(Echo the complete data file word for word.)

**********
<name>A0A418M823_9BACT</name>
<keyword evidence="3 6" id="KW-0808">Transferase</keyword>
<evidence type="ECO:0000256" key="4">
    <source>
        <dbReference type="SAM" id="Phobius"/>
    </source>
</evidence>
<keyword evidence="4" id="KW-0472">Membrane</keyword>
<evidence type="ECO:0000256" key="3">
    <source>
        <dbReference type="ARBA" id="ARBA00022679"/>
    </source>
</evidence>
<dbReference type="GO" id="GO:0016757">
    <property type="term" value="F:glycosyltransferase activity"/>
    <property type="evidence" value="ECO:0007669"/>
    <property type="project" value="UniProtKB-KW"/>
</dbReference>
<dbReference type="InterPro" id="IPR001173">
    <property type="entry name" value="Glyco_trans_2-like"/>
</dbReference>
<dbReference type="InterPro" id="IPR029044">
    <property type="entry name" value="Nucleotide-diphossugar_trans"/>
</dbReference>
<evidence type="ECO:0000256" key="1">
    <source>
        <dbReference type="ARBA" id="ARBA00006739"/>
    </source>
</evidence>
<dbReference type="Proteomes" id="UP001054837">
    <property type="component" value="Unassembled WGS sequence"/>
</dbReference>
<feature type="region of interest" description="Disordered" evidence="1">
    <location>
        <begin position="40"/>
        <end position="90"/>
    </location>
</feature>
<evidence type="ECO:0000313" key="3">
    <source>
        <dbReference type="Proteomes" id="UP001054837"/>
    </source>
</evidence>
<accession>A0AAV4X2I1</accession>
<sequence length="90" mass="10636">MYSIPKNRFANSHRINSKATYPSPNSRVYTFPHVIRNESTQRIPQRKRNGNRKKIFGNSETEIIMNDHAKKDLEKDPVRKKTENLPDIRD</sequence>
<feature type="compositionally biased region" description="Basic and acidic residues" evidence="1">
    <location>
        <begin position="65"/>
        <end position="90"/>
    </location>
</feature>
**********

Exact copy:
<name>A0A418M823_9BACT</name>
<keyword evidence="3 6" id="KW-0808">Transferase</keyword>
<evidence type="ECO:0000256" key="4">
    <source>
        <dbReference type="SAM" id="Phobius"/>
    </source>
</evidence>
<keyword evidence="4" id="KW-0472">Membrane</keyword>
<evidence type="ECO:0000256" key="3">
    <source>
        <dbReference type="ARBA" id="ARBA00022679"/>
    </source>
</evidence>
<dbReference type="GO" id="GO:0016757">
    <property type="term" value="F:glycosyltransferase activity"/>
    <property type="evidence" value="ECO:0007669"/>
    <property type="project" value="UniProtKB-KW"/>
</dbReference>
<dbReference type="InterPro" id="IPR001173">
    <property type="entry name" value="Glyco_trans_2-like"/>
</dbReference>
<dbReference type="InterPro" id="IPR029044">
    <property type="entry name" value="Nucleotide-diphossugar_trans"/>
</dbReference>
<evidence type="ECO:0000256" key="1">
    <source>
        <dbReference type="ARBA" id="ARBA00006739"/>
    </source>
</evidence>
<dbReference type="Proteomes" id="UP001054837">
    <property type="component" value="Unassembled WGS sequence"/>
</dbReference>
<feature type="region of interest" description="Disordered" evidence="1">
    <location>
        <begin position="40"/>
        <end position="90"/>
    </location>
</feature>
<evidence type="ECO:0000313" key="3">
    <source>
        <dbReference type="Proteomes" id="UP001054837"/>
    </source>
</evidence>
<accession>A0AAV4X2I1</accession>
<sequence length="90" mass="10636">MYSIPKNRFANSHRINSKATYPSPNSRVYTFPHVIRNESTQRIPQRKRNGNRKKIFGNSETEIIMNDHAKKDLEKDPVRKKTENLPDIRD</sequence>
<feature type="compositionally biased region" description="Basic and acidic residues" evidence="1">
    <location>
        <begin position="65"/>
        <end position="90"/>
    </location>
</feature>